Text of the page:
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Recent reports show there is a shortage of trained and qualified aviation graduates, with an estimated shortfall of more than 70,000 U.S. air transport pilots. This trend is certainly not limited to the United States, though. In fact, two of the biggest budget carriers in Japan are planning to cancel hundreds of flights this summer due to a shortage of available pilots. This goes to show that the problem with pilot shortages is an international problem, and that it may be an ideal time for students to get the required training and enter the exciting field of aviation.
 

Vanilla Air to Cancel Flights in June

 
The Japanese budget airline Vanilla Air recently reported that there are not enough pilots to fly all of the scheduled flights this month, and attempts to secure enough pilots have not been successful in time to meet current demands. Additionally, some crewmembers have also recently moved on, leaving Vanilla Air between a rock and a hard place. All Nippon Airways (ANA), the owner and operator of Vanilla Air, says that it will have no choice but…

professional pilotProjecting a professional image is a key requirement for achieving success as a commercial pilot. The National Transportation Safety Board considers pilot professionalism to be of such critical importance in the aviation field that it sponsored a 2010 forum specifically devoted to this topic. Appearance, decisiveness, initiative and an unselfish attitude are essential elements in building your reputation as a consummate professional.
 
#1. Appearance
 
Keeping your uniform clean and pressed can help you present a crisp, pulled-together image for your passengers and crew. Meticulous attention to detail will help you look your best on the job:
 
• Shoes and belts should match and should be in a dark or neutral shade. Shoes for both men and women should be polished and appropriate to the working environment.
• Hats, if worn, should be in good taste and be worn in the appropriate way.
• Neatly trimmed, clean hair is a must for both men and women in the aviation industry. Extreme fashion statements are to be avoided when choosing hairstyles. For men, a neatly groomed mustache…

As the second in command to the captain of an aircraft, a first officer must always be ready to support his or her fellow pilot, the plane’s crew members and any passengers onboard. First officers are expected to act dependably and responsibly at all times in order to prove that they too have what it takes to be captain one day. The expectations are high, but a first officer who is able to prove their dedication and trustworthiness will often be able to move up through the ranks and become a captain. Jeff Bushnell, Col USAF (Ret), Director of Education and Aviation Standards for Coast Flight Training, recently discussed the expectations that first officers must meet in order to support their captain and prove that they are captain material. According to Bushnell, a first officer who possesses the following qualities and lives up to the following expectations should be a success.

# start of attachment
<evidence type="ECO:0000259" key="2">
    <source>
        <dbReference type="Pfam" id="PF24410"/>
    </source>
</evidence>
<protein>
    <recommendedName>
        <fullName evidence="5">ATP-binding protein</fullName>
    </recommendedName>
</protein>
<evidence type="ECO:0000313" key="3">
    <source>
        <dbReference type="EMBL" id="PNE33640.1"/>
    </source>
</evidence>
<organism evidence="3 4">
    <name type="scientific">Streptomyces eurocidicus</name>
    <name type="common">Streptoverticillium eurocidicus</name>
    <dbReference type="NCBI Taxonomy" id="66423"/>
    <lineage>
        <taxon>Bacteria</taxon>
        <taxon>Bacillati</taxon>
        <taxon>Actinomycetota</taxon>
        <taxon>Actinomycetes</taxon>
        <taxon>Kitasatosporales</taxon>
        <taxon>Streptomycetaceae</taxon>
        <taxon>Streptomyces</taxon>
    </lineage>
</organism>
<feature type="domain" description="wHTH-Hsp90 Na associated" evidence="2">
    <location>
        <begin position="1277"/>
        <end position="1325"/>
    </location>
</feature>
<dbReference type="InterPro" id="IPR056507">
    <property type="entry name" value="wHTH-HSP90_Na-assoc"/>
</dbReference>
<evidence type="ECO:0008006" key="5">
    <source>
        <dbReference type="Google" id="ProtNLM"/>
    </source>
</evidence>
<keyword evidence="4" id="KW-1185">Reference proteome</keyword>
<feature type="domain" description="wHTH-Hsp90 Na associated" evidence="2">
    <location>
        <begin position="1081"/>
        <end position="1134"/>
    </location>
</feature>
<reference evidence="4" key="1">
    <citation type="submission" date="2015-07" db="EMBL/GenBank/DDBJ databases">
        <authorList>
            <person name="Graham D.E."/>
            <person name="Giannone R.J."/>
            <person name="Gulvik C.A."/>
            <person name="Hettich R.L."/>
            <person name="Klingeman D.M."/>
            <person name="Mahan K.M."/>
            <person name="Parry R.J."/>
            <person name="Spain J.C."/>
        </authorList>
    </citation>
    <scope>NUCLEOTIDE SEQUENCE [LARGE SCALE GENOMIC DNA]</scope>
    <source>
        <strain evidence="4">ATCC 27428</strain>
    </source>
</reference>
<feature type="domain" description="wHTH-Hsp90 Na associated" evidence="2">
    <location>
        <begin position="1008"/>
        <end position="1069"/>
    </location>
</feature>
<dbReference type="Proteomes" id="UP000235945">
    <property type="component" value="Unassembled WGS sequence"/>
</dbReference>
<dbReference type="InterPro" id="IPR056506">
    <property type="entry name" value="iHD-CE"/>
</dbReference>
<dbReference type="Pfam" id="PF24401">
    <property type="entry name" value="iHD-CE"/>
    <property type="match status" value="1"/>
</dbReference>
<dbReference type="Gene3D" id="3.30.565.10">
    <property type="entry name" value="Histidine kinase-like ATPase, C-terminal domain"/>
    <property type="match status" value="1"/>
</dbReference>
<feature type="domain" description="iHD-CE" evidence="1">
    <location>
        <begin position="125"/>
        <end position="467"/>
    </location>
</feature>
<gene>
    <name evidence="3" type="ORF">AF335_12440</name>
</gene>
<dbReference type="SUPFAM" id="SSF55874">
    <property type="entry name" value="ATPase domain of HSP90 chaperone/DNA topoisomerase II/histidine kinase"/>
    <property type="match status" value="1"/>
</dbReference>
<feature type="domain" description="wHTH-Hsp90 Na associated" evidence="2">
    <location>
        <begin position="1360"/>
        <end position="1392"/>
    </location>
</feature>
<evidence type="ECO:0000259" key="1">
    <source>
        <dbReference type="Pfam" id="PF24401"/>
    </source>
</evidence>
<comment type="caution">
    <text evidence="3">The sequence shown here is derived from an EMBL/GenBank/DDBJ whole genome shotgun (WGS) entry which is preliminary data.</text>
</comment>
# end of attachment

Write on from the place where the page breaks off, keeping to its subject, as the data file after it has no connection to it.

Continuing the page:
The Top Expectations for Airline First Officers

 

• A Completely Competent Professional

In order to be a competent professional, the first officer must be a safe and skilled pilot above all…

Jeff Airline Pilot

Coast Flight Training has created a new position to foster the highest quality preparation for its pilot trainees and has named Col. Jeff Bushnell, USAF (Ret.) Director of Education and Aviation Standards. The retired Air Force colonel, flight examiner and squadron commander brings 43 years of military and airline aviation experience. Col. Bushnell retired from Continental Airlines with over 20,000 flight hours.

“Jeff brings over forty years of experience training pilots to military and commercial aviation standards,” said Will Dryden, Coast Flight’s President. “Jeff developed scenario-based training (SBT) while in the Air Force, long ago adapting it to the commercial carriers and has developed and ushered through the FAA-approval of Coast Flight’s unique scenario-based training program. Among other benefits of this proprietary scenario-based training, student pilots fly the same routes to the same airports as the airlines while training through various high traffic zones; they finish their training more than prepared for an airline job.”

Col. Bushnell served 29 years in the US Air Force Reserves where he began as a…

Bryan Simmons Marine OneCoast Flight Training has named a new Director of Flight Operations, LtCol Bryan W. Simmons, who recently retired from the United States Marine Corps after two decades of service. Simmons served multiple flying tours in Operation Iraqi Freedom conducting casualty evacuation and was awarded nine Air Medals for his actions and a Meritorious Service Medal for his achievements as a Presidential Command Pilot during the Bush and Obama administrations.